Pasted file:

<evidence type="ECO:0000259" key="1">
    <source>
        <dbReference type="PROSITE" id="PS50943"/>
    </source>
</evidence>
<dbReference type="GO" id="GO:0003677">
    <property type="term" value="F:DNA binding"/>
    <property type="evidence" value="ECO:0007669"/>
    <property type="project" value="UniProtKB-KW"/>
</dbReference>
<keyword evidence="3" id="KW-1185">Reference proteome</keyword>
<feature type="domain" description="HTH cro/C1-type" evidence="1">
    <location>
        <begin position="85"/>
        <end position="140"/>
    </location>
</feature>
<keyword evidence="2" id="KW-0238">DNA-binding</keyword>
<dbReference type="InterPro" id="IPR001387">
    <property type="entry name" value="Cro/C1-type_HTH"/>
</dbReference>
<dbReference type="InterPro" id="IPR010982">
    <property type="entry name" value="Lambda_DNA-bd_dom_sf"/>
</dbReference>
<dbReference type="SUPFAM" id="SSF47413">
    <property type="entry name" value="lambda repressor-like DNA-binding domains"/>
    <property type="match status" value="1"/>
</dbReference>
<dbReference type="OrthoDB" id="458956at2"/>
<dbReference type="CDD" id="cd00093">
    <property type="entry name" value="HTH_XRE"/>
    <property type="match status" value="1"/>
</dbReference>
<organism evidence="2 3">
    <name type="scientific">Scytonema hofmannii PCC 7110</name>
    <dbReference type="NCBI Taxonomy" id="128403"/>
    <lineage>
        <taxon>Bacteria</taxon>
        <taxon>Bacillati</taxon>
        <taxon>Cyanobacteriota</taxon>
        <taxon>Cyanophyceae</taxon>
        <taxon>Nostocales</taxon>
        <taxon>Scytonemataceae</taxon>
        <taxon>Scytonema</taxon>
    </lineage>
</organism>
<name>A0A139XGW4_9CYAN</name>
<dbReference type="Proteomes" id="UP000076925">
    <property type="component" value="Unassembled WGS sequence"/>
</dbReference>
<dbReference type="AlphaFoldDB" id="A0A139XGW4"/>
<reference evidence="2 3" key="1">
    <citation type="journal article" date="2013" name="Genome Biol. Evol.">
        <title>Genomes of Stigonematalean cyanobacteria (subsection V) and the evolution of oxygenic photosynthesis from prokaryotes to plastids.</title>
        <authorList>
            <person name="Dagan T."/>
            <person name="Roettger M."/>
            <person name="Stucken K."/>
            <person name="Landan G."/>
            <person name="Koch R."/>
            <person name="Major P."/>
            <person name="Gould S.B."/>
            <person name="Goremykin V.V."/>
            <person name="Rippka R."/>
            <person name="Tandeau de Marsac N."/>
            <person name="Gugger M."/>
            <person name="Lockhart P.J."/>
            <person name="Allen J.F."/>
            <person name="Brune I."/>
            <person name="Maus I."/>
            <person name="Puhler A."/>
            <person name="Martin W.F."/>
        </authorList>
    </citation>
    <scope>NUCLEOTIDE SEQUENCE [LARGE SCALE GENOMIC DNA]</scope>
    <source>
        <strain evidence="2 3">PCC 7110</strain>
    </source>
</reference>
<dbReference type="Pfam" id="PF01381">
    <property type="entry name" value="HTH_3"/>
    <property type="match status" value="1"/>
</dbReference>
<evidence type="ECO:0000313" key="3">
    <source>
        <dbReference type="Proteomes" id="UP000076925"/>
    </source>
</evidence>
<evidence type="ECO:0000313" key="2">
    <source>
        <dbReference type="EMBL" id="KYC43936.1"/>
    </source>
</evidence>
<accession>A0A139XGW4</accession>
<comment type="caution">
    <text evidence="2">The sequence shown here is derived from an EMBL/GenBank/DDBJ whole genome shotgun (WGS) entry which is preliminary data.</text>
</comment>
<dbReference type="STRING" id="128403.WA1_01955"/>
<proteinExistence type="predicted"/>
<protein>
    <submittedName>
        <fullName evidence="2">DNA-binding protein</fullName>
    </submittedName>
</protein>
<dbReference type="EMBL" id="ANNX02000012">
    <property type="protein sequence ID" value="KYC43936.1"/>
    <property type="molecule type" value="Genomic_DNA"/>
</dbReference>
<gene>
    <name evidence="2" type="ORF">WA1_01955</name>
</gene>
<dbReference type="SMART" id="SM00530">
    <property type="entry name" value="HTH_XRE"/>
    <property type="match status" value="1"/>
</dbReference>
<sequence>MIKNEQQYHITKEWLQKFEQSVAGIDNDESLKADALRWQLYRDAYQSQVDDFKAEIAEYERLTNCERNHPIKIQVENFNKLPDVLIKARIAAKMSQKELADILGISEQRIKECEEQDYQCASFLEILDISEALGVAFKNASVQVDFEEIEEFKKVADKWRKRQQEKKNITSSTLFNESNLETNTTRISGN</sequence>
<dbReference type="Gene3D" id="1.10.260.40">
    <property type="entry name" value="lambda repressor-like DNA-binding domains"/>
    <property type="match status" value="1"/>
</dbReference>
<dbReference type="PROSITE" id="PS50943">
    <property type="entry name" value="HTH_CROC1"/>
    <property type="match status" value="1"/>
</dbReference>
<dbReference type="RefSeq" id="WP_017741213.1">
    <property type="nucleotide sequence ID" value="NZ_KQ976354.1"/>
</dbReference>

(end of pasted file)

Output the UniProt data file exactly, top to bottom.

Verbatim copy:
<evidence type="ECO:0000259" key="1">
    <source>
        <dbReference type="PROSITE" id="PS50943"/>
    </source>
</evidence>
<dbReference type="GO" id="GO:0003677">
    <property type="term" value="F:DNA binding"/>
    <property type="evidence" value="ECO:0007669"/>
    <property type="project" value="UniProtKB-KW"/>
</dbReference>
<keyword evidence="3" id="KW-1185">Reference proteome</keyword>
<feature type="domain" description="HTH cro/C1-type" evidence="1">
    <location>
        <begin position="85"/>
        <end position="140"/>
    </location>
</feature>
<keyword evidence="2" id="KW-0238">DNA-binding</keyword>
<dbReference type="InterPro" id="IPR001387">
    <property type="entry name" value="Cro/C1-type_HTH"/>
</dbReference>
<dbReference type="InterPro" id="IPR010982">
    <property type="entry name" value="Lambda_DNA-bd_dom_sf"/>
</dbReference>
<dbReference type="SUPFAM" id="SSF47413">
    <property type="entry name" value="lambda repressor-like DNA-binding domains"/>
    <property type="match status" value="1"/>
</dbReference>
<dbReference type="OrthoDB" id="458956at2"/>
<dbReference type="CDD" id="cd00093">
    <property type="entry name" value="HTH_XRE"/>
    <property type="match status" value="1"/>
</dbReference>
<organism evidence="2 3">
    <name type="scientific">Scytonema hofmannii PCC 7110</name>
    <dbReference type="NCBI Taxonomy" id="128403"/>
    <lineage>
        <taxon>Bacteria</taxon>
        <taxon>Bacillati</taxon>
        <taxon>Cyanobacteriota</taxon>
        <taxon>Cyanophyceae</taxon>
        <taxon>Nostocales</taxon>
        <taxon>Scytonemataceae</taxon>
        <taxon>Scytonema</taxon>
    </lineage>
</organism>
<name>A0A139XGW4_9CYAN</name>
<dbReference type="Proteomes" id="UP000076925">
    <property type="component" value="Unassembled WGS sequence"/>
</dbReference>
<dbReference type="AlphaFoldDB" id="A0A139XGW4"/>
<reference evidence="2 3" key="1">
    <citation type="journal article" date="2013" name="Genome Biol. Evol.">
        <title>Genomes of Stigonematalean cyanobacteria (subsection V) and the evolution of oxygenic photosynthesis from prokaryotes to plastids.</title>
        <authorList>
            <person name="Dagan T."/>
            <person name="Roettger M."/>
            <person name="Stucken K."/>
            <person name="Landan G."/>
            <person name="Koch R."/>
            <person name="Major P."/>
            <person name="Gould S.B."/>
            <person name="Goremykin V.V."/>
            <person name="Rippka R."/>
            <person name="Tandeau de Marsac N."/>
            <person name="Gugger M."/>
            <person name="Lockhart P.J."/>
            <person name="Allen J.F."/>
            <person name="Brune I."/>
            <person name="Maus I."/>
            <person name="Puhler A."/>
            <person name="Martin W.F."/>
        </authorList>
    </citation>
    <scope>NUCLEOTIDE SEQUENCE [LARGE SCALE GENOMIC DNA]</scope>
    <source>
        <strain evidence="2 3">PCC 7110</strain>
    </source>
</reference>
<dbReference type="Pfam" id="PF01381">
    <property type="entry name" value="HTH_3"/>
    <property type="match status" value="1"/>
</dbReference>
<evidence type="ECO:0000313" key="3">
    <source>
        <dbReference type="Proteomes" id="UP000076925"/>
    </source>
</evidence>
<evidence type="ECO:0000313" key="2">
    <source>
        <dbReference type="EMBL" id="KYC43936.1"/>
    </source>
</evidence>
<accession>A0A139XGW4</accession>
<comment type="caution">
    <text evidence="2">The sequence shown here is derived from an EMBL/GenBank/DDBJ whole genome shotgun (WGS) entry which is preliminary data.</text>
</comment>
<dbReference type="STRING" id="128403.WA1_01955"/>
<proteinExistence type="predicted"/>
<protein>
    <submittedName>
        <fullName evidence="2">DNA-binding protein</fullName>
    </submittedName>
</protein>
<dbReference type="EMBL" id="ANNX02000012">
    <property type="protein sequence ID" value="KYC43936.1"/>
    <property type="molecule type" value="Genomic_DNA"/>
</dbReference>
<gene>
    <name evidence="2" type="ORF">WA1_01955</name>
</gene>
<dbReference type="SMART" id="SM00530">
    <property type="entry name" value="HTH_XRE"/>
    <property type="match status" value="1"/>
</dbReference>
<sequence>MIKNEQQYHITKEWLQKFEQSVAGIDNDESLKADALRWQLYRDAYQSQVDDFKAEIAEYERLTNCERNHPIKIQVENFNKLPDVLIKARIAAKMSQKELADILGISEQRIKECEEQDYQCASFLEILDISEALGVAFKNASVQVDFEEIEEFKKVADKWRKRQQEKKNITSSTLFNESNLETNTTRISGN</sequence>
<dbReference type="Gene3D" id="1.10.260.40">
    <property type="entry name" value="lambda repressor-like DNA-binding domains"/>
    <property type="match status" value="1"/>
</dbReference>
<dbReference type="PROSITE" id="PS50943">
    <property type="entry name" value="HTH_CROC1"/>
    <property type="match status" value="1"/>
</dbReference>
<dbReference type="RefSeq" id="WP_017741213.1">
    <property type="nucleotide sequence ID" value="NZ_KQ976354.1"/>
</dbReference>